A Kurdish Peshmerga soldier trains with Combined Joint Task Force counterparts as part of Operation Inherent Resolve in October 2015 near Erbil. Photo: US Army
ERBIL, Kurdistan Region – Contrary to Iraqi media reports, Kurdish Peshmerga forces have not returned to the disputed territories, the Kurdistan Regional Government (KRG) Ministry of Peshmerga said Sunday.
The ministry said there is merely an understanding with the Iraqi Defense Ministry to send Peshmerga to certain disputed areas to take part in joint anti-ISIS operations.
“So far there have not been any official talks or meetings between the Ministry of Peshmerga and Iraqi Defense Ministry regarding the return of Peshmerga forces to the areas outside the Kurdistan Region’s administration,” Ministry of Peshmerga chief of staff Jabar Yawar said in a statement.
The statement followed reports in Iraqi media about an agreement between the governments.
“There is an initial agreement between Defense Ministry and Peshmerga Ministry regarding the return of Peshmerga forces to disputed areas,” Mawazin news agency reported on Sunday, citing an unnamed diplomatic source.
Their source said a delegation from the Defense Ministry will visit the Kurdistan Region to “activate the agreement” in the coming days.
Yawar said both ministries understand they have to work together to quell the feared ISIS resurgence in the disputed territories – areas claimed by both the federal government and Erbil.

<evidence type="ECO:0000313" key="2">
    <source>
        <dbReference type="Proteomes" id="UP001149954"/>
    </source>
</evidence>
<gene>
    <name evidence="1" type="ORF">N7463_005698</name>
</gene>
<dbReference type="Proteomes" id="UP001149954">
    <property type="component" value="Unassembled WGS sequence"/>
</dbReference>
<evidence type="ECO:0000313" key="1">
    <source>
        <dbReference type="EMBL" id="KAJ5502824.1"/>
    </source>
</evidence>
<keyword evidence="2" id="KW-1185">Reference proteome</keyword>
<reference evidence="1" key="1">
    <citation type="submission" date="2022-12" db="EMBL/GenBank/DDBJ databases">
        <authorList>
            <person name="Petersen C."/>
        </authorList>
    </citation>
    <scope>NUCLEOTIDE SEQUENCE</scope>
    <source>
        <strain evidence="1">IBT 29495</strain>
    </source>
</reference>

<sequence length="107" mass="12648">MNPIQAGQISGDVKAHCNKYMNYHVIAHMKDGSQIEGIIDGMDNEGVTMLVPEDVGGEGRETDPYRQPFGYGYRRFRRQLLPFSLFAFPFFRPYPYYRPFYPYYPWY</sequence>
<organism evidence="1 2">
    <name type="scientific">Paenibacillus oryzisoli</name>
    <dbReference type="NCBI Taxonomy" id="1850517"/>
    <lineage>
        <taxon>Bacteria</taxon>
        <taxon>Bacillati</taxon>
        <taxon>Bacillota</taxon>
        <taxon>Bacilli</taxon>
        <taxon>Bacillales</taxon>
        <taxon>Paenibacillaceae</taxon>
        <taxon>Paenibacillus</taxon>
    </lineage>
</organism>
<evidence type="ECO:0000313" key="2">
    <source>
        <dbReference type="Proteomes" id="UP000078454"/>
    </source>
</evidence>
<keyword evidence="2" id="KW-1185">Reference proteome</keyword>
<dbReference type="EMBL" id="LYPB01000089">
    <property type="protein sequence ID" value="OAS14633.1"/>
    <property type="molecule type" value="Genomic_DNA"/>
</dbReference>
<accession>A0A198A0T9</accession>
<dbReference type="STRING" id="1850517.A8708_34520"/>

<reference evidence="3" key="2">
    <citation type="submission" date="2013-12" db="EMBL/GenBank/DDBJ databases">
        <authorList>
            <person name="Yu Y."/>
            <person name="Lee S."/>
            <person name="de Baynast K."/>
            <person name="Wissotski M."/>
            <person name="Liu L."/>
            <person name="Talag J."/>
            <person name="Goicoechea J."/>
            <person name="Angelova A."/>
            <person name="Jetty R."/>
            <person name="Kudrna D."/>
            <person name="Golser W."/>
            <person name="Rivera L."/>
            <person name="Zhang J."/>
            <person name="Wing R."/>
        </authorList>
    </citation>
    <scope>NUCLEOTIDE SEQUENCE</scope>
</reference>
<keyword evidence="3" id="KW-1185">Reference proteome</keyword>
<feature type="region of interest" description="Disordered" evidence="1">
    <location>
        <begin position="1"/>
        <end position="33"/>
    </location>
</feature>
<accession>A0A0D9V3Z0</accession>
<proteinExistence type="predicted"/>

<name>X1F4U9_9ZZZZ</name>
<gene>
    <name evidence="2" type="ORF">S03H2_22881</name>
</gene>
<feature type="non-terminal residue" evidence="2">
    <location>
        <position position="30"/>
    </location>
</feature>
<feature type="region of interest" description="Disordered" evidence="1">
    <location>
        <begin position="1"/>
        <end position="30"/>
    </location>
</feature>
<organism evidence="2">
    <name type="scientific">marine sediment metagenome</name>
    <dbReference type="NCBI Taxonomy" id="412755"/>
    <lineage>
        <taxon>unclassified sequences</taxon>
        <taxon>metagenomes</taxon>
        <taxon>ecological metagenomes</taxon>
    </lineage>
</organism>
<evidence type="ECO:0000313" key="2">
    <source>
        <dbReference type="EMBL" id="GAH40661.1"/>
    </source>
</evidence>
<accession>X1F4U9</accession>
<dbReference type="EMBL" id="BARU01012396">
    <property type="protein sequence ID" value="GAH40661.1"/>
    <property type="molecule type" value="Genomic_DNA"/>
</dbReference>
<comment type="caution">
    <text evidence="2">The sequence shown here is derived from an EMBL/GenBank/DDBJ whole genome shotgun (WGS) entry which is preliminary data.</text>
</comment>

They have merely “come up with the idea that the best way to eradicate Daesh terrorists and end their movements and terrorist activities in Diyala, Saladin, Kirkuk, Makhmour, and Mosul is joint operations between Peshmerga forces and Iraqi Army against Daesh and in this regard we are expecting formal meetings to find appropriate mechanism,” read the statement, using the Arabic acronym for ISIS.
On October 16, 2017, in response to the Kurdistan independence referendum, the Iraqi Army and Shiite Hashd al-Shaabi paramilitias marched into Kirkuk and took over several of the disputed territories. Baghdad did this with the support of Iran, Turkey, European states, and the US, which had warned Erbil not to hold its referendum.
The Peshmerga clashed with Iraqi forces on several fronts, but prevented them from entering the Kurdistan Region itself. The events of October 16 are nevertheless widely seen by Kurds has a humiliating setback on the road to independence.
After the Iraqi takeover, Kurdish officials in Kirkuk were removed from office and Kurdish farmers either prevented from cultivating their land or driven away by Arab settlers. The feared resumption of government-sanctioned Arabization has done nothing to ease hostility.
The security gaps and instability caused by the takeover have also allowed ISIS remnants to regroup and resume a low scale insurgency.
Tensions between Erbil and Baghdad have receded somewhat over the past year, with Kurdish and Iraqi leaders meeting to resolve disputes over political representation, budgets, borders, customs, airports, roads, and most importantly oil.
Article 140 and the normalization of Kirkuk, however, remain elusive.